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Hawaii astronomer views youngest planet ever found

    This artist's conception shows LkCa 15b.
    The location of LkCa 15 can be found using this chart.
    In the left image, light at this wavelength is emitted by cold dust in the disk. The hole in the center indicates an inner gap with radius of about 55 times the distance from the Earth to the Sun. At right, is a composite image of LkCa 15. The location of the central star is also marked.

A University of Hawaii astronomer, using the Keck telescopes on Mauna Kea, has captured images of a new planet as it is forming.

What astronomers are calling LkCa 15 b looks like a hot "protoplanet" surrounded by a swath of cooler dust and gas, which is falling into the still-forming planet. 

"LkCa 15 b is the youngest planet ever found, about 5 times younger than the previous record holder," said astronomer Adam Kraus of the University of Hawaii’s Institute for Astronomy. "This young gas giant is being built out of the dust and gas. In the past, you couldn’t measure this kind of phenomenon because it’s happening so close to the star. But, for the first time, we’ve been able to directly measure the planet itself as well as the dusty matter around it."

The discovery of LkCa 15 b began as a survey of 150 young dusty stars in star-forming regions. That led to the more concentrated study of a dozen stars.

"LkCa 15 was only our second target, and we immediately knew we were seeing something new," said Kraus. "We could see a faint point source near the star, so thinking it might be a Jupiter-like planet we went back a year later to get more data."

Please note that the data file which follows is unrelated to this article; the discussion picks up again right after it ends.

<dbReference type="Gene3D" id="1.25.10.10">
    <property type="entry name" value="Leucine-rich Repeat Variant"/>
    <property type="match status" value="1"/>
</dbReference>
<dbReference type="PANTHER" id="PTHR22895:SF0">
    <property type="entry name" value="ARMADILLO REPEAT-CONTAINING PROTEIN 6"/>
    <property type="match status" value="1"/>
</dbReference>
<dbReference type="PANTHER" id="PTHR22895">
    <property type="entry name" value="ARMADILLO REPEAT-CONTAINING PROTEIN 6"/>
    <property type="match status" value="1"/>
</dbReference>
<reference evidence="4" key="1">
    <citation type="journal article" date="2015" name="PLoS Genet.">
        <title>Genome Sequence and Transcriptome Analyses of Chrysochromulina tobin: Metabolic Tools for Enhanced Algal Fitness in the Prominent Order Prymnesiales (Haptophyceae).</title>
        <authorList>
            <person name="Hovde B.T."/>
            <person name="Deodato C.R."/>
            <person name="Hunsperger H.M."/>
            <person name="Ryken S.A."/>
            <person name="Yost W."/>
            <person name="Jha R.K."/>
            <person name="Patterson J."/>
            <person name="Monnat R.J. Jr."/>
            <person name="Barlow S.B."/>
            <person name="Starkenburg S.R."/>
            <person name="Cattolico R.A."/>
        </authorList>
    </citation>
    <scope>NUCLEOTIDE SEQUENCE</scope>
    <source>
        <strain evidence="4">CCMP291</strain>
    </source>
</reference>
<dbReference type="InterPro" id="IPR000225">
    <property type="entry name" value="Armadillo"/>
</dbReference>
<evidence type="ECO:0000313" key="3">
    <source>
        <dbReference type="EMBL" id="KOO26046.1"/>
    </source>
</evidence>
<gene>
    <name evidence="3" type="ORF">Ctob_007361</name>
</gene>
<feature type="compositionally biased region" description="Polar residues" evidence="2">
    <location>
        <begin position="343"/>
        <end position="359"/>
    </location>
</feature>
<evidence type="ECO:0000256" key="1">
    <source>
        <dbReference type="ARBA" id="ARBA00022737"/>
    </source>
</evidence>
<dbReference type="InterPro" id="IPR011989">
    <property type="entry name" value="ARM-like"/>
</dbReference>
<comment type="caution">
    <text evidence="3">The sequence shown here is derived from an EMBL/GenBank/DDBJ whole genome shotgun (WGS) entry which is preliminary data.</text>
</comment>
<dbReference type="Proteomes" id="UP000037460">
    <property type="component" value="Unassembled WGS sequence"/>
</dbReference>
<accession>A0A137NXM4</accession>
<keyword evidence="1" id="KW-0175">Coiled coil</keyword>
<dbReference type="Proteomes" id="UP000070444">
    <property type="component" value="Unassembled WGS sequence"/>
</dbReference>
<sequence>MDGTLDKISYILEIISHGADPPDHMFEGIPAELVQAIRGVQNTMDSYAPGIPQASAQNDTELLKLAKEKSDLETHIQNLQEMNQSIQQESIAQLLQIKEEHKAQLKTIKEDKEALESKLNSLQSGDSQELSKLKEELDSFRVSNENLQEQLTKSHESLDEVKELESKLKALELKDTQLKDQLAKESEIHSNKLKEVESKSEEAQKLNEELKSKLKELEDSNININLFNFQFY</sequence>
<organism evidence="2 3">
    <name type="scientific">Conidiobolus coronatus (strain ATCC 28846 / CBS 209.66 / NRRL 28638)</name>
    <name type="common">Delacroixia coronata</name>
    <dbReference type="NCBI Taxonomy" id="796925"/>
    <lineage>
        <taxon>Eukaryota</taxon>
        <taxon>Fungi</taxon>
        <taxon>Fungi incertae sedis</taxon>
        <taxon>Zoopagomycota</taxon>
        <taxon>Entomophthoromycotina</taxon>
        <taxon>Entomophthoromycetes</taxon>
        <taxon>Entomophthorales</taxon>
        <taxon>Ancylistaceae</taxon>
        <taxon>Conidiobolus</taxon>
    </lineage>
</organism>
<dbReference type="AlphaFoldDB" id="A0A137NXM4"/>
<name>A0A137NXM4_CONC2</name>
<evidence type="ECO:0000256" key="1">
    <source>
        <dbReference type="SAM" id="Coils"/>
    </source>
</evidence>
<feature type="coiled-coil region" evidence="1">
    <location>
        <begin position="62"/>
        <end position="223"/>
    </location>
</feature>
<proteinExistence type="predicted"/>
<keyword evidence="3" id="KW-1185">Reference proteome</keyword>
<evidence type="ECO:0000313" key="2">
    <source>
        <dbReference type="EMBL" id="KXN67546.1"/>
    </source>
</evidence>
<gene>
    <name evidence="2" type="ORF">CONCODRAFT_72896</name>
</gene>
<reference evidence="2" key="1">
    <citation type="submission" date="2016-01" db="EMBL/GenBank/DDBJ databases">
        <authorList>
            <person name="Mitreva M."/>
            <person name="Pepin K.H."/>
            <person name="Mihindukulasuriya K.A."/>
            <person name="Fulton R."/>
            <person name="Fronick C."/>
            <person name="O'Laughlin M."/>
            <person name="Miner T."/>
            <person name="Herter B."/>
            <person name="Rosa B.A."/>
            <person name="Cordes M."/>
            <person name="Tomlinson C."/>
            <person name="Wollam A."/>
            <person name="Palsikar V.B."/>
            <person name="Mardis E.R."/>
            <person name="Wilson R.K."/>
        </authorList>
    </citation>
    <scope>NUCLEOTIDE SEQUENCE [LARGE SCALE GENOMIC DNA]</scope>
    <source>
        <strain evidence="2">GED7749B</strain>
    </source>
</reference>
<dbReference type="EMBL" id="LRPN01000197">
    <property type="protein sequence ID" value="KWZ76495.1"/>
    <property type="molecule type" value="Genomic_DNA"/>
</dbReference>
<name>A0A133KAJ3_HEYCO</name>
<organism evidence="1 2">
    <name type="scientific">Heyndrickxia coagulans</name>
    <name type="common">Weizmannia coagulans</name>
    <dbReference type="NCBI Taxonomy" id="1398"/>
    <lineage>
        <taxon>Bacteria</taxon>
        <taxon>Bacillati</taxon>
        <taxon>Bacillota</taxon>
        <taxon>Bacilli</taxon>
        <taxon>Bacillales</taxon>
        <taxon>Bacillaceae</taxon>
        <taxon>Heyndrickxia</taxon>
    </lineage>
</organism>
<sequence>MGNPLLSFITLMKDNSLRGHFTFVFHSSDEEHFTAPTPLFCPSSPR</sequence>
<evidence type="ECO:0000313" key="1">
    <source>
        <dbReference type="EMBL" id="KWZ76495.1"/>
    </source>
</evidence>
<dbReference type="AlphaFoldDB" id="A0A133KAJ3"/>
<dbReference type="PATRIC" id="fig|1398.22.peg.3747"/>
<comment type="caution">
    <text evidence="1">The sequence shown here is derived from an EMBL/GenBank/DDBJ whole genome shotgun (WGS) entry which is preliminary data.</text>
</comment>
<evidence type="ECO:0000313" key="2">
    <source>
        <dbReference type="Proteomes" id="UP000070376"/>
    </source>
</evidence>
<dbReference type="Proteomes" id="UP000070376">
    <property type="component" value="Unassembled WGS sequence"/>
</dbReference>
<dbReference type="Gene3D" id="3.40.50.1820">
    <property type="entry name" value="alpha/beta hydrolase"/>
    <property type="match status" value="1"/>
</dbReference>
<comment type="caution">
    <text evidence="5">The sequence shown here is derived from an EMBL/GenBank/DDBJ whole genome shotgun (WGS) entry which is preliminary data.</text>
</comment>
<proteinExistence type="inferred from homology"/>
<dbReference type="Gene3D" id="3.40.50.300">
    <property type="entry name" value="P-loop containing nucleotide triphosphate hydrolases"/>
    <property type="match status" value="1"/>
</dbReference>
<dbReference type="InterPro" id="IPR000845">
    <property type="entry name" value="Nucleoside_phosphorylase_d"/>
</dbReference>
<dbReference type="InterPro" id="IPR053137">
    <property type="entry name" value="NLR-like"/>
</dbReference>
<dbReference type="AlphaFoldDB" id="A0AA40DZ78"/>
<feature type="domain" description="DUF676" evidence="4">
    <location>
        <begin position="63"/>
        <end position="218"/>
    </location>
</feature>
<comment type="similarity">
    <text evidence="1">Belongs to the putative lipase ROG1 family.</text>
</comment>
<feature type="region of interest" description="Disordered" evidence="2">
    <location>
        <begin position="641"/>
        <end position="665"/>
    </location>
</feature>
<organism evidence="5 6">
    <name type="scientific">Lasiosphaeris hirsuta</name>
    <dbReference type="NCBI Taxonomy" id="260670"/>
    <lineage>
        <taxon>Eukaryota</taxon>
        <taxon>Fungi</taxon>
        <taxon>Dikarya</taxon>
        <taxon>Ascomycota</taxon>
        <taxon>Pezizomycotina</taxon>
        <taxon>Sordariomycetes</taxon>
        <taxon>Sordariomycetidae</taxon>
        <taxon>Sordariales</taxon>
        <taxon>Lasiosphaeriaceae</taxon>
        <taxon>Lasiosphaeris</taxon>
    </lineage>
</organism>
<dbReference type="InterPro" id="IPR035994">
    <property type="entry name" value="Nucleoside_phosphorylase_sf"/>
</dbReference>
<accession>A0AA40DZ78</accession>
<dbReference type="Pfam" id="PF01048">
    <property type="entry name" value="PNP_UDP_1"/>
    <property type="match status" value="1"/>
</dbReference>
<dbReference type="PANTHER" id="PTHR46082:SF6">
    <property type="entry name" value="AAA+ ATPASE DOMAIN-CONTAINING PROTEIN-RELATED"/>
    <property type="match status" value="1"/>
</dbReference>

Astronomers used the Keck telescopes’ adaptive optics, which corrects for atmospheric distortions to starlight, and a technique called aperture mask interferometry to capture the images. 

The technique, using a small mask with holes in it, allows the astronomers to cancel out the bright light of stars. They can then resolve disks of dust around stars and see gaps in the dusty layers where protoplanets may be hiding.

"It’s like we have an array of small mirrors," said Kraus. "We can manipulate the light and cancel out distortions." 

Images have revealed that the forming planet sits inside a wide gap between the young parent star and an outer disk of dust.

"Interferometry has actually been around since the 1800’s, but through the use of adaptive optics has only been able to reach nearby young suns for about the last seven years." said co-discoverer Dr. Michael Ireland, of Macquarie University and the Australian Astronomical Observatory. "Since then we’ve been trying to push the technique to its limits using the biggest telescopes in the world, especially Keck."

Kraus presented the discovery at a meeting at NASA’s Goddard Space Flight Center today. The meeting follows the acceptance of a research paper on the discovery by Kraus and Ireland, in The Astrophysical Journal (available at


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